Pathfinder: Kingmaker Gets Royal Treatment with Release Date, Trailer

Owlcat Games and Deep Silver have revealed the official release date of their adaptation of Paizo’s tabletop RPG, Pathfinder: Kingmaker. Players will choose from fourteen classes to create their character, and form alliances with more than ten supporting characters over the course of the game. Gameplay will consist of adventuring, taking advantage of over one thousand spells and abilities to explore and conquer the Stolen Lands, and a second mode in which players build and rule their kingdom as they see fit, choosing to be either a benevolent ruler or a tyrannical despot.

Pathfinder: Kingmaker will release digitally for PC on September 25, 2018. The game can be pre-ordered now on Steam and, with four different editions available. Pre-orders of the game on either service will also receive three bonus items: an Expert’s Hat, a Mesmerizing Necklace, and an Owlcat pet. A release trailer, viewable below, also accompanies this announcement. For a hands-on opinion of the game, check out Zack Webster’s E3 impression here.

Explorer Edition ($39.99)

  • Digital download

Noble Edition ($54.99)

  • Premium digital download (includes two premium in-game items)
  • Digital art book
  • Digital sound track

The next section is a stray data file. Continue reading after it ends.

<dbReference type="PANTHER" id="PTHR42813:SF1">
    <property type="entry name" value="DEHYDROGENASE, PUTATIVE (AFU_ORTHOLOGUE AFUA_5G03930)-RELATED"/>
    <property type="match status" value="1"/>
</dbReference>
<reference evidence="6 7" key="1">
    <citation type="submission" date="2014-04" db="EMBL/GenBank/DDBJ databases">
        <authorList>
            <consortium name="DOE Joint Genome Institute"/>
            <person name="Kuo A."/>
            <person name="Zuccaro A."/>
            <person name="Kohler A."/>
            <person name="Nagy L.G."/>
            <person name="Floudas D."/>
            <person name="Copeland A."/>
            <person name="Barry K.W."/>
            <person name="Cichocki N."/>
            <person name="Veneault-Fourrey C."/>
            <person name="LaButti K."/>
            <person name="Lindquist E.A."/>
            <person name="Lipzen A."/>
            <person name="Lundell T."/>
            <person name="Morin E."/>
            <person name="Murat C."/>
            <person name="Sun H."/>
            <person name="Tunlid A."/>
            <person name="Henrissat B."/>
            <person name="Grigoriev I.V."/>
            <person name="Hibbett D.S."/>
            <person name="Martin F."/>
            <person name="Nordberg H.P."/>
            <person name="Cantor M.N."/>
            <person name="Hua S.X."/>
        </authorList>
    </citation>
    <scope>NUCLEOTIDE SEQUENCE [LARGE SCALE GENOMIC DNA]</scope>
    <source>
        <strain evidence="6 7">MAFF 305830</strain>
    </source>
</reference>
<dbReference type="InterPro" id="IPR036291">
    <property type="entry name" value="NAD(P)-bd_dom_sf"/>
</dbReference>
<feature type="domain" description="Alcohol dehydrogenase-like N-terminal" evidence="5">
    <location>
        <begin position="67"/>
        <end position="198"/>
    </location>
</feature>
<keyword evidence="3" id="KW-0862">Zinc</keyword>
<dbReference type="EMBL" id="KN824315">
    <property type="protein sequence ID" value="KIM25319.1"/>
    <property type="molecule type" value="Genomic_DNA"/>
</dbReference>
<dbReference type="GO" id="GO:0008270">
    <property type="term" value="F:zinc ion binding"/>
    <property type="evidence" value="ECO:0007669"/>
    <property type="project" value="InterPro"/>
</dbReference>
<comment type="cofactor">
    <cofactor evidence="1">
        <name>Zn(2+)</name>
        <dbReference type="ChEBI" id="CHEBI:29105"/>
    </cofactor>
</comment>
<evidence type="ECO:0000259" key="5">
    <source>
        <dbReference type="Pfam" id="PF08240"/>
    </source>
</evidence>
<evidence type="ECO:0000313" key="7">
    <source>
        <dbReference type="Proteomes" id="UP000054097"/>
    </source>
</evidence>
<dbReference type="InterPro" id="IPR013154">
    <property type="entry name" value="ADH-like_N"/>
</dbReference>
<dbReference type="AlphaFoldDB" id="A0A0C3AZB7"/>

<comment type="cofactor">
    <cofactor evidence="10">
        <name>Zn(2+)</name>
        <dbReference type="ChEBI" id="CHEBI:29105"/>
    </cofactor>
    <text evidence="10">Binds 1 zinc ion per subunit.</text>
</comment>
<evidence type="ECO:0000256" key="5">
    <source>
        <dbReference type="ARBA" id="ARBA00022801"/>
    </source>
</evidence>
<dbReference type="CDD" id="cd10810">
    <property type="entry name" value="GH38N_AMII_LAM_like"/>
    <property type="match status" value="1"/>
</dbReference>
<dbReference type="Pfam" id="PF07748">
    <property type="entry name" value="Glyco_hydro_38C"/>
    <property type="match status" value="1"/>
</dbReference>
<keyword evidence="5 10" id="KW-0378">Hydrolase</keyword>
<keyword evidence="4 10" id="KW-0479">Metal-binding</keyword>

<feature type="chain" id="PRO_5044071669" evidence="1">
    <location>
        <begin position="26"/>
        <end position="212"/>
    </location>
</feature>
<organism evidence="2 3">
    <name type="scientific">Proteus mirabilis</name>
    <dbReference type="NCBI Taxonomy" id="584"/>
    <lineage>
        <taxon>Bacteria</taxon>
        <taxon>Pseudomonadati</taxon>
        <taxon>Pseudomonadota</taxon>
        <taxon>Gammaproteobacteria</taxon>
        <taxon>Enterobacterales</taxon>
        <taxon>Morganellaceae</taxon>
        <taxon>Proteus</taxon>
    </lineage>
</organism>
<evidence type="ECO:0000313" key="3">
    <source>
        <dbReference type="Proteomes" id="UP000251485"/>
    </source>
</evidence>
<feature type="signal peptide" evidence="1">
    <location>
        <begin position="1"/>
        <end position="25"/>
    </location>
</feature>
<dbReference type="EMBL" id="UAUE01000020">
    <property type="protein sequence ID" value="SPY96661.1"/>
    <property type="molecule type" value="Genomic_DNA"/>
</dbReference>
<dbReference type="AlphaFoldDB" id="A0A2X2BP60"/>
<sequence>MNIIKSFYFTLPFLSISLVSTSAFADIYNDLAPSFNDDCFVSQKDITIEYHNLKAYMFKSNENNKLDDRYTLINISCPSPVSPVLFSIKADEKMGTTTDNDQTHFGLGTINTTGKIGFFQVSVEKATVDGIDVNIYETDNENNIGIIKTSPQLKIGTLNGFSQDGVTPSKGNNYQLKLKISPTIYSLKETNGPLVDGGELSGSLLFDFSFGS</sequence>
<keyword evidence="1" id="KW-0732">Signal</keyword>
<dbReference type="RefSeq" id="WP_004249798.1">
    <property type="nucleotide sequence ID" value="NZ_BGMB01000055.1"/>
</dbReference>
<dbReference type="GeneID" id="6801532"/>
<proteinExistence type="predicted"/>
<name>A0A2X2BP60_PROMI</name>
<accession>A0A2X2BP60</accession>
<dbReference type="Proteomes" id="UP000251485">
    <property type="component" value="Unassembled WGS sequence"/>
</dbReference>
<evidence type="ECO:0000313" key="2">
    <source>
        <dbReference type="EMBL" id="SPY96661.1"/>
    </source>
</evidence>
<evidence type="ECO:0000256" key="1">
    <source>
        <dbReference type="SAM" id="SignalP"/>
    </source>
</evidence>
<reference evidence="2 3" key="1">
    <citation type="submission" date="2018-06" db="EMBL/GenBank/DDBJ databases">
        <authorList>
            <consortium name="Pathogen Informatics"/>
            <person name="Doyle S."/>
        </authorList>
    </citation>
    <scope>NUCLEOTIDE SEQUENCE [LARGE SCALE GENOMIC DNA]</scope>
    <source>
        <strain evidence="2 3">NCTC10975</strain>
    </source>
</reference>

• 2 additional in-game portraits (one female + one male)

Royal Edition ($69.99)

  • All of the above, plus
  • Digital adventure module written by Chris Avellone
  • Digital map of the Stolen Lands
  • In-game red panda pet

Imperial Edition ($84.99)

  • All of the above, plus
  • Season pass, which adds the first three pieces of post-release DLC



Pascal Tekaia

Pascal joined up with RPGamer in 2015 as a reviewer and news reporter. He's one of THOSE who appreciate a good turn-based JRPG grind almost as much as an amazing story.

You may also like...

1 Response

  1. JCServant JCServant says:

    Like Pascal, I appreciate a turn based system more than a psuedo pause and play system, *especially* when it comes to something from the D&D / Pathfinder licenses. After all, they have turn based systems decades in the making. Why forced them into a format they clearly aren’t designed to handle well? With that said, I’m willing to give it a shot. I did, eventually, like the Infinity Engine games.

Leave a Reply